These are the criteria that inspire the Church in Kenya and elsewhere in her efforts to build up Christian communities; these are the principles that she endeavours to put into practice, thus offering the example of Christian leadership. The Church is irrevocably committed to this pattern of service, and she is happy to pursue her activity in collaboration with individuals and nations. Today in your person she welcomes the continued collaboration of Kenya, and before the witness of history she gives the renewed assurance of her commitment to strengthen the unity of mankind, in justice and truth, in freedom and love.

With these sentiments I welcome Your Excellency to the Vatican, invoking abundant blessings on you and all the authorities and beloved people of Kenya.




Friday, 11 May 1979


I am honoured and happy at your presence and I thank you heartily for the gesture of kind deference which led you to desire this meeting on the occasion of the solemn presentation of the Fifth Marconi International Fellowship. Extending my sincere congratulations to the person selected this year, Prof. John R. Pierce of California Institute of Technology, Pasadena, California, I am glad to extend my felicitations also to the eminent scholars on whom the Prize was conferred in past years and who have wished to be present at this Audience.

I then greet Mrs Gioia Marconi Braga, the President and organizer name and which is meant to keep alive in the world her father's noble ideals of generous philanthropy. I owe special thanks, further, to Ing. Bruno Valenti, President of the National Federation of the Cavalieri del Lavoro, for the kind and appropriate words with which he interpreted the feelings of those present.

I wish to express my appreciation and my esteem to all. It seems to me worthy of note that, at this meeting, persons engaged in advanced scientific research are side by side with others who have distinguished themselves by the contribution they have made, with their industriousness, to the national economy. It is a kind of ideal union between genius and diligence, in which any thinking person can easily recognize the source of all true human progress. It is, in fact, by means of the work of vast human structures that the brilliant intuitions of an individual or a small team of researchers are expressed as services useful for the common welfare. It seems to me, therefore, that the motto "Ingenium pro bono humanitatis", by which the gold Prize just mentioned is inspired, can well be taken as the greatest inspirer of the commitment of each one and as the criterion of evaluation of its "quality". I mean, it will be a deserving and worthy commitment if it is seen to be useful for man's real good.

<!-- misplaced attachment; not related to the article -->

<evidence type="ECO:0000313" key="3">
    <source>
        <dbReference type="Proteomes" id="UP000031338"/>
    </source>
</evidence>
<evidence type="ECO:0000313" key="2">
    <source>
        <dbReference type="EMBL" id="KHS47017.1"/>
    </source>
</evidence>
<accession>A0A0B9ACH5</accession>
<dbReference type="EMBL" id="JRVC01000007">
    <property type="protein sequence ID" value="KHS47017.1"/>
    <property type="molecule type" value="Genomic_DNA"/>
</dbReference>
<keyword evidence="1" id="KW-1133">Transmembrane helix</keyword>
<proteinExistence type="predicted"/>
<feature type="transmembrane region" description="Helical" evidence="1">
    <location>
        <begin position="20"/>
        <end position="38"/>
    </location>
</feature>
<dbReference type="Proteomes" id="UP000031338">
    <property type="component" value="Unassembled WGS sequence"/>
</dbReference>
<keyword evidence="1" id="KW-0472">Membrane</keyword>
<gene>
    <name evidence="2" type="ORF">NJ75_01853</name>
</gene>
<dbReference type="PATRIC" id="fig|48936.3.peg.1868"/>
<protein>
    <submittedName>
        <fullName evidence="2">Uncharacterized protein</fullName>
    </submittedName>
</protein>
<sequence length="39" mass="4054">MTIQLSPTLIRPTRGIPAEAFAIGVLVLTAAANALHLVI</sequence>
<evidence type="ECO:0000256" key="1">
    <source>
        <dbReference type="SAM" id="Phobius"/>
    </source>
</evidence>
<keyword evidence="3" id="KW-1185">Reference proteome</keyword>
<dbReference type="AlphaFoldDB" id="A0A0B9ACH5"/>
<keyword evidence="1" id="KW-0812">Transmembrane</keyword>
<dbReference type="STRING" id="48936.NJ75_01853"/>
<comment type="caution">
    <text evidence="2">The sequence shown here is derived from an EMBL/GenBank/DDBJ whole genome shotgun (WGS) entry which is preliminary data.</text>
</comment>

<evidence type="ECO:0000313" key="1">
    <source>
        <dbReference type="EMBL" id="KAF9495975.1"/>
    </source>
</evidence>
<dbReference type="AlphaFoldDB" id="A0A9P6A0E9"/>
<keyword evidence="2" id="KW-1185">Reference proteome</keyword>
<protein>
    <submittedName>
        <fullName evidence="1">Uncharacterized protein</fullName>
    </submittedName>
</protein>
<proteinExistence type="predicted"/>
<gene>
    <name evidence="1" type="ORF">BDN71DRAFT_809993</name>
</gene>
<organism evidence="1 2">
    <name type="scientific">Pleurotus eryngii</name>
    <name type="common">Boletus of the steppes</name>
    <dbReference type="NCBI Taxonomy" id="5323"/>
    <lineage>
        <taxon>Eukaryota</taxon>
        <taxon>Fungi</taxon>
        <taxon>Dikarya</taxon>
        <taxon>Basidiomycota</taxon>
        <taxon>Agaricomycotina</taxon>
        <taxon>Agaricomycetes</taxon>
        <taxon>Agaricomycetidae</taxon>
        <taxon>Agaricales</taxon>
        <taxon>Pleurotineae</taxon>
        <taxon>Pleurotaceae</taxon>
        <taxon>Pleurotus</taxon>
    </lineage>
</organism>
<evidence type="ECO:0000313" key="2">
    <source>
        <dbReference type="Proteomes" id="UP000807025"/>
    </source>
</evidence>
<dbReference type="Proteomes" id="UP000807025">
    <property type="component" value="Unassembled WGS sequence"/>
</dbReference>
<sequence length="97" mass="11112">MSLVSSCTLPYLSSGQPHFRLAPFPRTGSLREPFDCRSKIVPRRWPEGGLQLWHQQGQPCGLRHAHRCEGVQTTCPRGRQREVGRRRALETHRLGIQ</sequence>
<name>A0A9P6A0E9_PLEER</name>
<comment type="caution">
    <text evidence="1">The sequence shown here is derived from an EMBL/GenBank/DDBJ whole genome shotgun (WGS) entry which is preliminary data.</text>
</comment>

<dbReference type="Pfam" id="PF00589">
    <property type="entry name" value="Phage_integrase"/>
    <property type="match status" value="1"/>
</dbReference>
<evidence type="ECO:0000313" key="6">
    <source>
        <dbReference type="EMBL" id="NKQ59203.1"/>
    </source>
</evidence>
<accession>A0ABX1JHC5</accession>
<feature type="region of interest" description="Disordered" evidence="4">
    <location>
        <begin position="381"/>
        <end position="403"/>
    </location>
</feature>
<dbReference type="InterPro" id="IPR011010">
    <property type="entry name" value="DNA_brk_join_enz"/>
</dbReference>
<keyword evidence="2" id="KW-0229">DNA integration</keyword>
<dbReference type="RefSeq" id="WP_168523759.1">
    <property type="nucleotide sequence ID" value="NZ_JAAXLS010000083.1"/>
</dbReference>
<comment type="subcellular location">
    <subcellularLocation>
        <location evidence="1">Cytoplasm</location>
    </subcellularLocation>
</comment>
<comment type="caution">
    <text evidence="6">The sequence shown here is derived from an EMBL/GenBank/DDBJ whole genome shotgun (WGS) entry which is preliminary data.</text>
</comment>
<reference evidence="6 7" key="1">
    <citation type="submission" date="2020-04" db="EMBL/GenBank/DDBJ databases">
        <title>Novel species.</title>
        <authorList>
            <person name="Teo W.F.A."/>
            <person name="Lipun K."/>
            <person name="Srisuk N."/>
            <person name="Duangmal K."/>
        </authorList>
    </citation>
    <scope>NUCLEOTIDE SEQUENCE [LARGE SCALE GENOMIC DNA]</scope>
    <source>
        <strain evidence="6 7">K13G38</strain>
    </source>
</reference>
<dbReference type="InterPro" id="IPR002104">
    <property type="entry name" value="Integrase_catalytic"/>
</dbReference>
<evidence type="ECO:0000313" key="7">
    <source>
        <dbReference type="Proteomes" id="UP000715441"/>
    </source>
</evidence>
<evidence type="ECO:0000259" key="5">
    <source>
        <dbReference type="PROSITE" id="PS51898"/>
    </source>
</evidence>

This is an aspect which I am eager to emphasize. The Church, in fact, as I recalled in my Encyclical Redemptor Hominis, "cannot abandon man, for his `destiny', that is to say his election, calling, birth and death, salvation or perdition, is so closely and unbreakably linked with Christ" (n. 14). Well, man, today, is in danger: menaced by "the result of the work of his hands and, even more so, of the work of his intellect" (ibid., n. 15). Here lies the "drama of present-day human existence".

"Man lives increasingly in fear", because "he is afraid that what he produces—...and precisely that part that contains a special share of his genius and initiative—can radically turn against himself" (ibid., n. 15).

Now, it is clear that all that does violence to man and mortifies him cannot be considered useful for his real good, nor can it be described as true progress, even if it constitutes a result that is excellent "technically". It is important, therefore, that responsible men should have the courage to denounce a science that proves to be "dishonoured by the cruelty of its applications" (P. Valéry). It is important that they should commit themselves with all their might to guiding their own path and that of their fellow-men towards goals of real human growth. True progress, in fact, is only what contributes to make man more mature spiritually, more aware of his dignity, more open to others, freer in his choices: that is, what aims at forming a man who knows the "reason why" and not just the "how" of things. Never has man been so rich in things, means, and techniques, and never so poor in indications about their destination. To restore to man awareness of the ends for which he lives and works, is the task to which we are all called in this end of the century, which concludes the second millennium of the Christian era. This task can be carried out only by those who believe "in the priority of ethics over technology, in the primacy of the person over things, and in the superiority of spirit over matter" (Encycl. Redemptor Hominis RH 17).

The hope, therefore, that I wish to express in this circumstance, in which I have the pleasure of addressing a gathering of persons so representative of the world of science and work, is the following: that the ideal of spending one's own energies "pro bono humanitatis" may shine like the Pole star in the mind of each one and inspire his every initiative, sustaining his generous effort even at difficult moments: to work for man with sincere love is to honour and serve God.

I strengthen these wishes of mine with the Apostolic Blessing, which I willingly grant to you and to the beloved members of your families, invoking the constant help of the Lord on your daily round of toil.